Bring It On!

Bailout Bites the Dust, But Not in a Good Way

September 29th, 2008 | by Omnipotent Poobah |

Return of the Great Depression?

The “I’m the real leader” antics are done and Bailout 2.0 is on the trash heap. In the wake of the failure there’s plenty of rancor and posturing, but it misses the point. No doubt there’s blame aplenty - politicians, CEOs, the voters, investors, and the people who borrowed much more than they could afford should chuck a little mud they’re own way. Because of our poor decisions all of us are going to pay and pay big. It’s too late for blame, so like it or not, it’s time to face reality and start pulling together.

Even economists can’t agree on whether we need a bailout and therein lies the problem. This is macroeconomics writ with a capital, 72 pt. M. Anyone - economists included - that tells you they have the inside, dead-certain track on it is lying at worst and deluded at best. Nobody knows the best thing to do because ALL the options suck. Despite the bill stinking like rotten fish on a hot day, I swallowed hard and was behind it. We can look at our current situation and see the results of doing nothing - repeat Herbert Hoover six times fast.

Snake Oil, Inc.
I’d describe myself as a ‘reluctant regulator’. I think there can be too much regulation, but I also realize that capitalism is based on naked greed. To let markets cure all the world’s ills may work well in the classroom but as a practical matter, greed-driven free markets run away with themselves. When they eventually auger in, they hurt more than just the investors who signed up for get rich quick ponzi schemes sold by the CEO of Snake Oil, Inc. They can hurt millions of workers and the foundation of the global economic system.

Clearly, Mayor McCheese’s sudden burst of ‘leadership’ was nothing more than political theatre - a bad vaudeville act by an over-the-hill Borscht Belt comedian, but both he and Obama the Oracle deserve some credit. They told the public something they really didn’t want to hear - act now or face larger consequences later. Voters have every right to be pissed. Regardless of their own culpability, because it was mostly people in higher pay grades mucking things up. But refusing to do anything is simply cutting your nose off despite your face.

A Product of Democratic Capitalism
A bailout is neither panacea nor complete flop. It just buys time to work out ways to prevent it from happening again. There will be setbacks that cost taxpayers big money and run roughshod over unlucky consumers, but that’s one of the few constants in macroeconomics - there’s no way to adjust every decision to everyone’s benefit or to total ‘fairness’.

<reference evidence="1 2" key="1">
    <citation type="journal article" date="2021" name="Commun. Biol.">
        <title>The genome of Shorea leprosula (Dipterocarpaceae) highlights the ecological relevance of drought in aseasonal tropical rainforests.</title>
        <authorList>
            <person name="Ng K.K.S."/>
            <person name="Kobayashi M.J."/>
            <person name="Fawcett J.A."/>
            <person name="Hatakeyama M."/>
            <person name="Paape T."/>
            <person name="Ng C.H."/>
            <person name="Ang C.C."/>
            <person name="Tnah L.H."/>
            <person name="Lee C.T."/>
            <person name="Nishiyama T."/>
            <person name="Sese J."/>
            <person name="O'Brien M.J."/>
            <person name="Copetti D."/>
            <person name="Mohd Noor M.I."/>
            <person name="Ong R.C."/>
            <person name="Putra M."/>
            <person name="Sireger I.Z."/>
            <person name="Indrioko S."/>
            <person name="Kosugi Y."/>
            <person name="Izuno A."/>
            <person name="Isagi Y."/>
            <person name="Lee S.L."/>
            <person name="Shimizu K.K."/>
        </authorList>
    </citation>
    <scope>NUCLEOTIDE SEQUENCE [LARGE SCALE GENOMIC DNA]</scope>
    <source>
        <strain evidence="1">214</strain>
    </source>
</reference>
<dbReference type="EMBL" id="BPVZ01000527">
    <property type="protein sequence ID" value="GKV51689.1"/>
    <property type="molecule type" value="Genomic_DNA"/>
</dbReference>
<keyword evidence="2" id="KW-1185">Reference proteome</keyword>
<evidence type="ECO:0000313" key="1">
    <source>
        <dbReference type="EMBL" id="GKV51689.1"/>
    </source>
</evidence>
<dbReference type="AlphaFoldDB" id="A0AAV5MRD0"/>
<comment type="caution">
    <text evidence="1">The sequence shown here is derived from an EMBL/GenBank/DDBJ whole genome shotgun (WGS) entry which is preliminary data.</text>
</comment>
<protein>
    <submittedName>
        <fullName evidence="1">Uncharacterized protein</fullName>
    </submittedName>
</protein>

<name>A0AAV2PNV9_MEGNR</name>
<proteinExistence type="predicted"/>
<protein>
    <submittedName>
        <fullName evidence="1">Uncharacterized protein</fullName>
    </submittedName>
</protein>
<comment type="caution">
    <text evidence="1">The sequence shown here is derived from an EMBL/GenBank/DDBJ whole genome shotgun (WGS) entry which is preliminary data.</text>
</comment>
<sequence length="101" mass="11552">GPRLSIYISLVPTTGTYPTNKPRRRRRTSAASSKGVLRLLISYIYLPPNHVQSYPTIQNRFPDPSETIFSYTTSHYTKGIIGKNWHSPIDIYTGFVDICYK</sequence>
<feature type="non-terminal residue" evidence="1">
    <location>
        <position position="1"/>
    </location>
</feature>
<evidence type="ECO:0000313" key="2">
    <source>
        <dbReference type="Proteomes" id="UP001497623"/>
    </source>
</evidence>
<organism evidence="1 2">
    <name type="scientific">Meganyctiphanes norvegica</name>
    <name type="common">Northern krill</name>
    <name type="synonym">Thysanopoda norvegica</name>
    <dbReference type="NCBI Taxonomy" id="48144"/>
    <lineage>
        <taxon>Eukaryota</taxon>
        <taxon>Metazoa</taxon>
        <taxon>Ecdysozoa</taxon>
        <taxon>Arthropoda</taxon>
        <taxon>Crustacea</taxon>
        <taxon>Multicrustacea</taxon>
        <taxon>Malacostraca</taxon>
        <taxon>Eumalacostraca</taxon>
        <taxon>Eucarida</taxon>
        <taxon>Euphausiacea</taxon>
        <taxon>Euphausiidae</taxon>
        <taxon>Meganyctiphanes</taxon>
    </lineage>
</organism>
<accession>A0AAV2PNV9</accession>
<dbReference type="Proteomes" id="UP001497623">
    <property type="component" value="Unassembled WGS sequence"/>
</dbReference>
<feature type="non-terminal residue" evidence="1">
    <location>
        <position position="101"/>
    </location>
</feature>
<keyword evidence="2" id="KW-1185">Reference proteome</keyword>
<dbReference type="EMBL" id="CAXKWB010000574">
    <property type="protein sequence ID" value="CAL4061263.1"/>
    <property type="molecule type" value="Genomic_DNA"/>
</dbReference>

In some ways this pickle is unprecedented and hopefully won’t be seen again for a long time. In other ways it’s a simple by product of democratic capitalism - out of control greed counter-balanced by a need to look out for both your neighbor and yourself. This bill wasn’t perfect or fair and future ones won’t be either. They’re just imperfect examples of how our democracy works when it finds itself in trouble. Hopefully, we can find common ground soon and learn from our mistakes. But if history is any guide, common ground is going to be uncommonly difficult to find.

And that, my friends, is also a byproduct of democracy.

Cross posted at The Omnipotent Poobah Speaks!

Share and Enjoy:
  • Digg
  • Sphinn
  • Facebook
  • Mixx
  • Google
  • e-mail
  • YahooMyWeb
Sphere: Related Content

  1. One Response to “Bailout Bites the Dust, But Not in a Good Way”

  2. By Liberal Jarhead on Sep 30, 2008 | Reply

    There are two kinds of fixes. If the government comes up with a plan that (1) protects homeowners until the next president and Congress have time to implement some solutions that will help ordinary, non-rich Americans - say, by including a 6-month moratorium on foreclosures and a plan to allow people at risk of losing their homes to refinance on workable terms; (2) re-regulates the finance industry by rebuilding the partitions between banking sectors and other safeguards that have been systematically dismantled by people like Phil Gramm over the last three decades; and (3) holds corporate leaders accountable for the impact of their management choices, tie their compensation to that of their employees and their severance packages to those received by their workers when they get laid off or retire - and where necessary, vigorously prosecute them if they’ve used their corporations to break the law - THEN we’ll be looking at the kind of fix the American people will buy into, a true repair.
    If all they do is hand another huge pot of money to the people who just showed us they can’t be trusted to manage money, it will be the other kind of fix, the kind a junkie seeks, the kind that just feeds the addiction for a little while, leading to another fix being demanded as soon as the high wears off.

Post a Comment